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67

I want to reframe your question. Don't think about switching, think about adding. In data science you'll be able to go very far with either python or r but you'll go farthest with both. Python and r integrate very well, thanks to the reticulate package. I often tidy data in r because it is easier for me, train a model in python to benefit from superior ...


32

Of course, this type of questions will also lead to primarily opinion-based answers. Nonetheless, it is possible to enumerate the strengths and weakness of each language, with respect to machine learning, statistics, and data analysis tasks, which I will try to list below. R Strengths R was designed and developed for statisticians and data analysts, so it ...


6

I didn't have this choice because I was forced to move from R to Python: It depends on your environment: When you are embedded in an engineer department, working technical group or something similar than Python is more feasible. When you are surrounded by scientists and especially statisticians, stay with R. PS: R offers keras and tensorflow as well ...


4

I would say yes. Python is better than R for most tasks, but R has its niche and you would still want to use it in many circumstances. Additionally, learning a second language will improve your programming skills. My own perspective on the strengths of R vs Python is that I would prefer R for a small, single-purpose program involving tables or charts, or ...


2

We cannot do homework for students in this network, however I can suggest that several items affecting cost and several usage patterns are missing and the number of rules is shy by an order of magnitude. I wholeheartedly agree with the educational directives you received. Consider first developing your lists further to include peripherals like DVD burner, ...


1

The labels are not unique for the input domain [0,20]. Think about sin(x)=0, x could be 0, pi, 2*pi, 3*pi, ..., n*pi, all are correct from a mathematical point of view, but this is not reflected in your MSE loss. At this point your NN has to guess the correct label from your input data. Predicting the mean of your input data is the safest bet for the network....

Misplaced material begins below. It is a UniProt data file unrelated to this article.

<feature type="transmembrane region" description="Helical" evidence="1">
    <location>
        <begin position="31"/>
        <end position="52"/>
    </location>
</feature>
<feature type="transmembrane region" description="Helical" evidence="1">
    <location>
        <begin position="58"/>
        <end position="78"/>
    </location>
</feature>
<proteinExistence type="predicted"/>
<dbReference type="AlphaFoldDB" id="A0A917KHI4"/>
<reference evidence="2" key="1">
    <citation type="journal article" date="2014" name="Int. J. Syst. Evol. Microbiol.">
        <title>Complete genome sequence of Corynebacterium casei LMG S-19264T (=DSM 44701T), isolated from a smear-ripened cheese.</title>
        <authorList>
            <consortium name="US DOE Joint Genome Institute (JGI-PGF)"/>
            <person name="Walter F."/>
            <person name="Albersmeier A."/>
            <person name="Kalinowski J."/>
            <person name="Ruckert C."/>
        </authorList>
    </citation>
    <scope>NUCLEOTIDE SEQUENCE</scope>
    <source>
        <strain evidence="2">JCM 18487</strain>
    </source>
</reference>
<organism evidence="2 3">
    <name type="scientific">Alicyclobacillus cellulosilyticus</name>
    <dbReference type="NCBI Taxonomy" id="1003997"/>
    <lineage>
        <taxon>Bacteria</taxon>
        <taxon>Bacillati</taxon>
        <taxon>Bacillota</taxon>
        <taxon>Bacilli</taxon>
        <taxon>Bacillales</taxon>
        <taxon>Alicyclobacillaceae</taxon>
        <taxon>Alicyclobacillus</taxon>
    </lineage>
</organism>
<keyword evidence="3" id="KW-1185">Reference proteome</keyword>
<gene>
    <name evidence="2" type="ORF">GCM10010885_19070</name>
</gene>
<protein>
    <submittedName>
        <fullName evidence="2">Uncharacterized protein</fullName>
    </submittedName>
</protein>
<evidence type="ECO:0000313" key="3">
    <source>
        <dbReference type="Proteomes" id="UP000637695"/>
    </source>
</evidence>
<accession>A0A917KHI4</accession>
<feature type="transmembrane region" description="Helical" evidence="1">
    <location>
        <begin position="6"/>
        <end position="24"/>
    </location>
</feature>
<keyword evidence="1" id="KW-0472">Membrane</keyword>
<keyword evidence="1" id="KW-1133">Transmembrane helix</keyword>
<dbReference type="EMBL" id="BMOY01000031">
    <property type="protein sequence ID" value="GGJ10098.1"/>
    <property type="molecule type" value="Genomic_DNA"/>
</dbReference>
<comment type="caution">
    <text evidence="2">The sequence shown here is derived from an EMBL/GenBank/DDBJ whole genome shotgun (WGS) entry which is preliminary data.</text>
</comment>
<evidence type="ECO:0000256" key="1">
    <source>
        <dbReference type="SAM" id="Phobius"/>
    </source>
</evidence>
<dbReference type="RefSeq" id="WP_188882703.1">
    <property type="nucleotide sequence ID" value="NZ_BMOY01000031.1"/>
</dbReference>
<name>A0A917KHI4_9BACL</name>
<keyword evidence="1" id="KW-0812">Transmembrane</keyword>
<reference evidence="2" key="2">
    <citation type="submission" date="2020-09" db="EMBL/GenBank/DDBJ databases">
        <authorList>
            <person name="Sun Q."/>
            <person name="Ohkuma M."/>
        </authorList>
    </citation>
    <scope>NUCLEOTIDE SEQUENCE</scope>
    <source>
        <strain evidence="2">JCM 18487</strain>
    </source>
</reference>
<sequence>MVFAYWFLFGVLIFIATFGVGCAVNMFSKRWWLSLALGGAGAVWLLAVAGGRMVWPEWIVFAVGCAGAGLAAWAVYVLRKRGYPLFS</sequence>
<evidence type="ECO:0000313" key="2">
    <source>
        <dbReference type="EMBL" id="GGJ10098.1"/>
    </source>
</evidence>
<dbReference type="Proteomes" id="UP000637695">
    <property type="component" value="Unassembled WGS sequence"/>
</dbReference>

1

As others have said, it's not a "switch". But is it worth adding Python to your arsenal? I would say certainly. In data science, Python is popular and becoming ever more popular, while R is receding somewhat. And in the fields of machine learning and neural networks, I'd say that Python is the main language now -- I don't think R really comes close here in ...


1

Yes. Since you have only one type of data, cluster analysis may be a good choice. You can also try '1-class learning' approaches, although I have found these to be unreliable in the past. An example of a cluster analysis algorithm in R is kmeans. There are many others. These approaches will reveal points that typify large portions of the dataset. By ...


1

Let start by the concrete question, and follow talking about the general problem. a) The concrete question "find items that are particularly frequently purchased through online stores by paying shipping fee" needs few or none usage of applied AI, just a few of statistics. The question talks about "item purchased" and "buy method", thus, we have an ...


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